Visiting Colorado’s hot springs resorts has always been a source of fun between my family and friends. It’s a place to play, a place to celebrate, and a place to mingle; but for centuries, people have flocked to natural hot springs for something more than just a fancy vacation activity — to bathe in its healing waters. I wanted to test this ancient ritual by ditching the wellness resorts and destination spas and trading it in for something just off the beaten path.
Greeted by the desert sun, I sleepily approached Kremmling’s Radium Hot Springs via a winding dirt trail. Even through my foggy morning mind, I took notice of the stress I was harboring within me. My muscles ached from a long night’s battle with my body to rest, and my legs were growing fatigued with every added step. I craved a quiet experience where I could replenish, re-energize and reconnect.
The pool is a clear, shallow pot that sits adjacent to the headwaters of the Colorado River and can be accessed by climbing down the blocky cliffside, or if you’re an adventure-seeker, taking the 50-foot plunge.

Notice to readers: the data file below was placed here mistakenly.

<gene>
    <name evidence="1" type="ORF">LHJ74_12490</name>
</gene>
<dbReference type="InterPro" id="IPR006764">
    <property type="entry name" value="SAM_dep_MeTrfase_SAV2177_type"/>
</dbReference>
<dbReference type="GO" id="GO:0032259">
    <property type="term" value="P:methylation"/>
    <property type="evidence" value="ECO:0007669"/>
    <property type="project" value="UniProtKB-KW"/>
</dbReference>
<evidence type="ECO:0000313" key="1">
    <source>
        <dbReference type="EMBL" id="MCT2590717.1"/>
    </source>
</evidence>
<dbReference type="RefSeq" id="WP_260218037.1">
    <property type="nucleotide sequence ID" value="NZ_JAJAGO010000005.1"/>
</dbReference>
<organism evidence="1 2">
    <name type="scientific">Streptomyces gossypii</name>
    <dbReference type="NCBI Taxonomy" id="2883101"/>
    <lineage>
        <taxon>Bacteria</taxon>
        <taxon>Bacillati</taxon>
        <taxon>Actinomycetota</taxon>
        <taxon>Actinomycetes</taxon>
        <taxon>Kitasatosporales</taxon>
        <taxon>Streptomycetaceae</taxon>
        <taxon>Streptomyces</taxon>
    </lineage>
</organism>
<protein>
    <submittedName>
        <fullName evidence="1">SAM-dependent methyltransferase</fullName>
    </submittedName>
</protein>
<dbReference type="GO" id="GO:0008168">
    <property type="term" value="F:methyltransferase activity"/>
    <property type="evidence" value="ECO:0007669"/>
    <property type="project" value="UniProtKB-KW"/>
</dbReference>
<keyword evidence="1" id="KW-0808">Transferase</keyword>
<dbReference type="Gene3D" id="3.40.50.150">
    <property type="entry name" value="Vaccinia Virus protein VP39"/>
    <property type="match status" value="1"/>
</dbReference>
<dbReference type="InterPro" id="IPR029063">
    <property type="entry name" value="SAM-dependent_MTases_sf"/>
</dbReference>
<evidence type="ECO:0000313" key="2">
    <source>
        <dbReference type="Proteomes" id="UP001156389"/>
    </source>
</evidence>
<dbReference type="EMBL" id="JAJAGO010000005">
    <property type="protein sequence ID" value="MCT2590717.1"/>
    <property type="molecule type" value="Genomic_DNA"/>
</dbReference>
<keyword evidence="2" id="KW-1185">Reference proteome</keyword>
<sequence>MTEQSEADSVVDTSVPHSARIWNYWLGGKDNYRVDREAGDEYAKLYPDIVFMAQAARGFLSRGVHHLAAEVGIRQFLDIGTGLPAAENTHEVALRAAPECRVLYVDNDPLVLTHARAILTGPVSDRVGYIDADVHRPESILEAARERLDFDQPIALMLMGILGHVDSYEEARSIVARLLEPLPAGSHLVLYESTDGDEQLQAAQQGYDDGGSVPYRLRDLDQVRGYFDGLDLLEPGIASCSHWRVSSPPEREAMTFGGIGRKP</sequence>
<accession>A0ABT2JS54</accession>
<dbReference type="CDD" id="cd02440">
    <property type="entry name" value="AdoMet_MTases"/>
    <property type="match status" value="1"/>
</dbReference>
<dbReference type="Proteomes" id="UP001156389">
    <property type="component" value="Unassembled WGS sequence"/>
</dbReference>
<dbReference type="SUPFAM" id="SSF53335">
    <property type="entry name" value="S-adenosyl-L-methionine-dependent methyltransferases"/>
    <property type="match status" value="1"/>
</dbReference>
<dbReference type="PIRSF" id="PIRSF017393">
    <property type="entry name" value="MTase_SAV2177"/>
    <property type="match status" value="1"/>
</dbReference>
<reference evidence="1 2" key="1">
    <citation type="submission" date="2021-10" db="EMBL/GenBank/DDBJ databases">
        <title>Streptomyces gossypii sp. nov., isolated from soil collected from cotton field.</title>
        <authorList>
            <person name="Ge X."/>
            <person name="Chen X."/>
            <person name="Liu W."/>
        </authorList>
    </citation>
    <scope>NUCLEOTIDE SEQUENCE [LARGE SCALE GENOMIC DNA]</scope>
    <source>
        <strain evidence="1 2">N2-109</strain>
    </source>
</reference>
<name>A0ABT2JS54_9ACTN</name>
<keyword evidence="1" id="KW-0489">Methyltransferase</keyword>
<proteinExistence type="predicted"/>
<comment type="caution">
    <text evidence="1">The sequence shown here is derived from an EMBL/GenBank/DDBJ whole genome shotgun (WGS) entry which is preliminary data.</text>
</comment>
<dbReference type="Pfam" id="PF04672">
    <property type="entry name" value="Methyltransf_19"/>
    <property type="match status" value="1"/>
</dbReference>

The high country air was cool, and I was eager to immerse my skin in the warmth. Like a swimming pool on a summer day, I was tempted with the instant relief a swift dunk would have provided. But unlike my neighborhood watering hole, I was met with steam rising from a still surface, and the trickling sound of the stream behind me. A slow, peaceful entry seemed more fitting.
The rewards of this practice were instant. It’s been shown that when mineral water heats up your body temperature, it can help kill harmful germs and viruses, eliminate toxins, increase blood flow and circulation, and open pores to absorb essential minerals. I knew there is power in being surrounded by nature, but to actually soak it all in was truly enriching and cleansing.
More than just sensations, the hot springs provided a space for both mental and emotional restoration. Nestled into the grainy sand, I sat with my eyes closed and awareness full. Bubbles tickled my spine and waves of heat calm me into a deep meditative state. From temple to toes, I allowed myself to let go of any tension and let it dissipate like ripples in the water. I left feeling transformed.
With so many forces of nature working together — earth, metal, water, wood and fire — it’s obvious that the health benefits seep much deeper than just physical relaxation. But with my fingers wrinkled and my hair messy, perhaps that inner revival really wasn’t so invisible.
Published in Boulder Lifestyle, October 2017